Recently I decided to purchase a headset to allow me to be heard more clearly
when using Skype. Given that I’m also a casual gamer (PS3, primarily), I
figured a headset that would also be compatible with the Playstation 3 would be
After looking around (at length) at the options, I decided to go with Sony’s
Wireless Stereo Headset, which is produced specifically for the PS3. I
wasn’t sure if it was going to be Linux-compatible or not, but now, after
having used it for a while, I can say with confidence that it is.
As a programmer who works remotely from home, part of my job is to produce weekly reports detailing what I have accomplished each week. Having found that attempting to write such a list from memory on a Friday is futile, I developed a tool to generate these reports automatically from my git commit logs.
The script (written in Ruby) is configured by specifying a hash of project names and git repository locations.
Affiliate marketers will from time to time have to process what’s called an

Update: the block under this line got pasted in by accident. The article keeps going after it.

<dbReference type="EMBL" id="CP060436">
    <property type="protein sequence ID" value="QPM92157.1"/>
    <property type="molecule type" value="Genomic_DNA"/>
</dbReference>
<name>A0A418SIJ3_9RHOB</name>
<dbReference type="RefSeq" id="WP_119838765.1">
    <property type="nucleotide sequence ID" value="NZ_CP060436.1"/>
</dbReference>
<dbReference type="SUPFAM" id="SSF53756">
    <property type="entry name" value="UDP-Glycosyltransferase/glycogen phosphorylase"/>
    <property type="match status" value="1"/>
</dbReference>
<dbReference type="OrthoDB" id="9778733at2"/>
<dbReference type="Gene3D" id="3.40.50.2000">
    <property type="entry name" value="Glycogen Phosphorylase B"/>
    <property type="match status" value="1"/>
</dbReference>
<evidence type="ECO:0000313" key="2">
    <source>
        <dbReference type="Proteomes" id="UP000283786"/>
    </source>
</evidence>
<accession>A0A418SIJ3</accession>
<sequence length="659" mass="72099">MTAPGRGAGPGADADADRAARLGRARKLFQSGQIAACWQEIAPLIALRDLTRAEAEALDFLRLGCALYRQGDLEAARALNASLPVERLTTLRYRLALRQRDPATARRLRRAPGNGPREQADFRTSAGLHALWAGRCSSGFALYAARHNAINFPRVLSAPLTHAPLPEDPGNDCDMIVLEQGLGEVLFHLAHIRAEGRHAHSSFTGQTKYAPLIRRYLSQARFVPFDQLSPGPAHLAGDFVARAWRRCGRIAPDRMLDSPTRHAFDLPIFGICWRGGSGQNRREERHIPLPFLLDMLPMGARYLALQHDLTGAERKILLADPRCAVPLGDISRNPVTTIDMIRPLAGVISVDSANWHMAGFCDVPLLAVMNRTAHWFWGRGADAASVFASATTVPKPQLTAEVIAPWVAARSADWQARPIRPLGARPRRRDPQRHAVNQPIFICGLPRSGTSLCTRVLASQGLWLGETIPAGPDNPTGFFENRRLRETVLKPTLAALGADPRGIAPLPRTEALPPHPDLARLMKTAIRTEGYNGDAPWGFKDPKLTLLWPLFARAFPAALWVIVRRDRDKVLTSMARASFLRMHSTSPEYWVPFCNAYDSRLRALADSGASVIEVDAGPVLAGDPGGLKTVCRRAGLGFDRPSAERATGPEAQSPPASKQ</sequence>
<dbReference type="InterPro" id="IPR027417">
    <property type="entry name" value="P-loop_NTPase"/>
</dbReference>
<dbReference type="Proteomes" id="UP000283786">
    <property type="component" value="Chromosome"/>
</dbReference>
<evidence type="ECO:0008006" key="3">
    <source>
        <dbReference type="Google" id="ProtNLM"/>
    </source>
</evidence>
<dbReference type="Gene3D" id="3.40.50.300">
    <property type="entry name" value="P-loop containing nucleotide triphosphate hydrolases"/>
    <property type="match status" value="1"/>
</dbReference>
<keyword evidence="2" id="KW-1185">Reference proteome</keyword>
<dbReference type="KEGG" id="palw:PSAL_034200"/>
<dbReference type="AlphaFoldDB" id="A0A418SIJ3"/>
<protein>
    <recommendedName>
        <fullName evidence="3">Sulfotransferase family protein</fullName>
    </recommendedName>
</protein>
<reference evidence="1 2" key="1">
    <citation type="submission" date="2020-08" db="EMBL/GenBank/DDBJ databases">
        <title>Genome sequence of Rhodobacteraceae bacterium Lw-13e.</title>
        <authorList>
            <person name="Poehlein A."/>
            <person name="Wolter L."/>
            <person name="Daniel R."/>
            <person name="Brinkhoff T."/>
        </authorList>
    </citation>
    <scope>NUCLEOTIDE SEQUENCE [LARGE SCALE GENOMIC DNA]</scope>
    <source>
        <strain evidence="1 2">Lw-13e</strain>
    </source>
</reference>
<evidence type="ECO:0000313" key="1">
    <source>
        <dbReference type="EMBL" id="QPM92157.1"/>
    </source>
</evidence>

“MD5 suppression list". In brief, an MD5 suppression list is a list of
email addresses which a marketer must remove from her mailing lists, in order
to comply with the CAN SPAM Act of 2003, and respect the rights of
individuals to opt-out of email marketing campaigns.
An MD5 suppression list is simply a file containing a long list of MD5
hashes of unsubscribers’ email addresses, the hashing being a security
measure designed to prevent unscrupulous marketers from using suppression lists
themselves as sources for obtaining more email addresses to use in email
To use a suppression list, an email marketer must compare each hash in the
suppression list against an MD5 hash of each contact in her mailing lists. A
matched pair of MD5 hashes indicates that an email address has been found in
the suppression list, and thus must be removed from the marketer’s email
lists. (The mechanic here, obviously, is similar to how user passwords are
hashed before being stored in a database.)
Recently, at work, I had to process a 2 gigabyte suppression list (of about 62
million rows) from Groupon. To my surprise, I didn’t find any readily available
tools to do this, and thus, rolled my own.